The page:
By George Wharton James in 1920
The history of New Mexico is the history of the beginning of civilization in the western part of the United States. It is of such vast importance that two large volumes are required merely to catalogue its Spanish Archives. For, as its name implies, it was regarded as a “new” Mexico, and Francisco Vasquez de Coronado and his conquistadors fondly hoped to find therein the gold, silver, and precious things that had enriched Cortes in Mexico, Pizzaro in Peru, and dazzled the old world.
It was a myth that allured Vasquez de Coronado to the exploration of New Mexico — a mere crazy tale that rumor had set afoot years before; just such a rumor that would later send men speeding hither and yonder to find gold. Mexico and Peru were the “Klondikes” of the time that had dazzled the eyes of all Europe by their prodigal and fabulous wealth.
The stories that spread over Spain, Mexico, and elsewhere about the tons of golden and silver vessels and the abundance of precious stones of Montezuma and the Incas made men crazy with greed and they were ready and eager to fly in any direction that suggested a duplication of the experiences of the envied Hernan Cortes and Francisco Plzarro.
The myth that started the explorers into New Mexico was that “somewhere” up in that region where the buffalo roamed were seven cities, richer in gold and all that man lusted after than anything that had yet been discovered. The report of Marcos de Niza, who was sent out to verify the rumors by Antonio de Mendoza, the Viceroy of New Spain, who hoped to outdo Cortes in his discoveries, did not lessen the excitement. Coronado’s expedition only excited explorers even more. After Coronado had explored New Mexico, finding nothing, he refused to believe that the Seven Cities of Gold did not exist and pushed his way into Kansas, again finding nothing. There, convinced against his will, he turned back. When Coronado returned empty-handed – Cibola having seemingly disappeared into thin air, it was so startling that it took the Spaniards years to get over it. It practically killed Coronado for it may truthfully be said he died of a broken heart, a disillusioned, disappointed man.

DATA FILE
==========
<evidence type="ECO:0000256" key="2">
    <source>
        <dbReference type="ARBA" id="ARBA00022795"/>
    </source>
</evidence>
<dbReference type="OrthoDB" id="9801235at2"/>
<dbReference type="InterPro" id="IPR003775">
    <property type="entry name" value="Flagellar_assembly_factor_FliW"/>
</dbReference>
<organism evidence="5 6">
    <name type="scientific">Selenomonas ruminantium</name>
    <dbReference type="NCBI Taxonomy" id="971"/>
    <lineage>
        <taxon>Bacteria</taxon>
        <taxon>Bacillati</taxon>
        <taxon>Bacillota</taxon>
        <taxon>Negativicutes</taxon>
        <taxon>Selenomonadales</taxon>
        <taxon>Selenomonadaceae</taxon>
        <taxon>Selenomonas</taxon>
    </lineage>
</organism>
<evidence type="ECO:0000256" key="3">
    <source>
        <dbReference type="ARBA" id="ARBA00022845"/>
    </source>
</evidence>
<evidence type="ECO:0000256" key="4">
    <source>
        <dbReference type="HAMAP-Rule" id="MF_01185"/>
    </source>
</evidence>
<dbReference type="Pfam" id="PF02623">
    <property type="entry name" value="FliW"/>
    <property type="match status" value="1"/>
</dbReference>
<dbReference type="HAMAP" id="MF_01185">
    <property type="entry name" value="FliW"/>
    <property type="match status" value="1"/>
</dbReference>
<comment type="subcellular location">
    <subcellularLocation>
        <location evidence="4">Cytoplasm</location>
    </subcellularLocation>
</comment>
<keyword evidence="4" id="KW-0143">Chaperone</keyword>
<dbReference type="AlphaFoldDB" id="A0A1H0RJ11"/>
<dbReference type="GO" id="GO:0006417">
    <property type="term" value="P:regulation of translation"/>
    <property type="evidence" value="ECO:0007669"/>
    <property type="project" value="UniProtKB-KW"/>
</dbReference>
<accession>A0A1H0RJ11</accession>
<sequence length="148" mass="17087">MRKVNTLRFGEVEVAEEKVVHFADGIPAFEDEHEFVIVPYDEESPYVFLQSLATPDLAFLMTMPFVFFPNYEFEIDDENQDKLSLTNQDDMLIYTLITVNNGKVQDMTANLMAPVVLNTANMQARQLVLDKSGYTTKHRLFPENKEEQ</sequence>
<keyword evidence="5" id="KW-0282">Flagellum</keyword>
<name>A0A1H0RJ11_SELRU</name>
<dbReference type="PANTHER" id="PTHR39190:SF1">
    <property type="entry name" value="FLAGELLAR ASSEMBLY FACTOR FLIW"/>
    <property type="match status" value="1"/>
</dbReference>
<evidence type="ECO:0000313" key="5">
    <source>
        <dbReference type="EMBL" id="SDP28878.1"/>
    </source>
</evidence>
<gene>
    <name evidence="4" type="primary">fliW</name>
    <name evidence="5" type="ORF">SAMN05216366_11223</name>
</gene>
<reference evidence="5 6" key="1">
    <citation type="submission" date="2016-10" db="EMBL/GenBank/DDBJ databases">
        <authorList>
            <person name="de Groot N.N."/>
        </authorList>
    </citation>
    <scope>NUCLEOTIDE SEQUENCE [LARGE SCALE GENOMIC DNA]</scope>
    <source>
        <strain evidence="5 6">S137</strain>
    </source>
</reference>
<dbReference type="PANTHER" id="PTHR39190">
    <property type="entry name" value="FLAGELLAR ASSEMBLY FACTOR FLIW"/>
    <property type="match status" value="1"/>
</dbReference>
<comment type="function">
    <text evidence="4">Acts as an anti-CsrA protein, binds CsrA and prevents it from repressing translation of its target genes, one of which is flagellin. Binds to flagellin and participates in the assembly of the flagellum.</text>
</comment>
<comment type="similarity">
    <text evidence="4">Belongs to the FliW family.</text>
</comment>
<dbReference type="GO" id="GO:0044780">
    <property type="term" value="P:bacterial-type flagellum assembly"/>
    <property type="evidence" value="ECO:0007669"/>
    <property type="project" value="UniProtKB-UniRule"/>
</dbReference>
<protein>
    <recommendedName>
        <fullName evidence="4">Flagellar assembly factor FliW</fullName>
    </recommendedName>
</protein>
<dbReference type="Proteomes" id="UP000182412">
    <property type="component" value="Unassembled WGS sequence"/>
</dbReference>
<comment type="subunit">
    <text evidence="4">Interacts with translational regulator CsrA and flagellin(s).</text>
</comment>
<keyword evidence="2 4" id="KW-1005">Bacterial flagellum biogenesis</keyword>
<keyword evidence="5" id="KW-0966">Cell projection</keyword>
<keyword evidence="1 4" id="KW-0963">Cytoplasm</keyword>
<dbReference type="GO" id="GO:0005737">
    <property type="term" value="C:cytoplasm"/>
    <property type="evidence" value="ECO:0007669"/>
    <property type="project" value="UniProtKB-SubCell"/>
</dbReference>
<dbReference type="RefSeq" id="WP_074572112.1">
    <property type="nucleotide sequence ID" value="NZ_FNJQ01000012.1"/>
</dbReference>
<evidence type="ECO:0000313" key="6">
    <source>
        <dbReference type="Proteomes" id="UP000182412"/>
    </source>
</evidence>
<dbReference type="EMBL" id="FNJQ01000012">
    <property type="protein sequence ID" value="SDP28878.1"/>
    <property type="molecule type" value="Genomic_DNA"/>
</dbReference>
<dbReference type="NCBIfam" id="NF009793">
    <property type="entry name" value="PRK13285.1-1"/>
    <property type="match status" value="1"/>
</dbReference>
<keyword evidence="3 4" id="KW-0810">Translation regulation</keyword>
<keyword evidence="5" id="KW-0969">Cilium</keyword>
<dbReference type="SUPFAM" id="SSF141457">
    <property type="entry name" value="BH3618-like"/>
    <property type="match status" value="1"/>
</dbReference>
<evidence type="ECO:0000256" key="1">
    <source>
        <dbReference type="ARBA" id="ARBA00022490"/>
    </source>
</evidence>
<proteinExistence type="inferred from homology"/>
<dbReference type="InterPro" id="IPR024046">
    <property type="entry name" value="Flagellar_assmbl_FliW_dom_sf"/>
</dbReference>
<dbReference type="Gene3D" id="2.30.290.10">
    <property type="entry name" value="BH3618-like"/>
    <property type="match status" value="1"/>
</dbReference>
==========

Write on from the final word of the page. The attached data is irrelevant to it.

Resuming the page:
All that the Spaniards found were seven Indian pueblos — villages built of adobe, or rude pieces of rock plastered over with adobe — whose people lived in aboriginal simplicity, who had neither gold, silver, precious stones, nor anything of great value. They knew nothing of mining, though they had picked up a little turquoise, and a few garnets and peridots.
However, myths of fabulous treasure die hard, and in the hope that the country would still justify the first stories told of it, more explorers came — again to be disappointed. A new element, by now, began to assert itself. This was an age of religious zeal and activity never before or since surpassed. The monkish orders of Spain were as frenzied in their zeal to save the souls of the heathen aborigines as the explorers were to get gold. Therefore, soon came the friars — Franciscan, Jesuit, Carmelite, and Dominican — all eager to gain the priceless reward of the spirit, ambitious to win the approval of their God by leading the souls of the natives into the fold of the church.
Then began another invasion — that of the missionaries. Churches, convents, and monasteries sprang up like magic. Eager to become martyrs, these men dared death daily by forcing their religion upon the natives, and such was their fiery energy and dauntless courage that they succeeded in convincing the Indians — against their will and desire — that they must help build the temples of worship desired by the newcomers. This was the period when the Mission Churches of New Mexico arose, 100 to 150 years earlier than those of California.
Simultaneously, villas or towns were started — San Gabriel, Santa Fe, Albuquerque, and others — for the Spanish and Mexican colonists, who still clung to the old tradition or myth and fondly hoped they might find the wealth their predecessors doubtless had overlooked.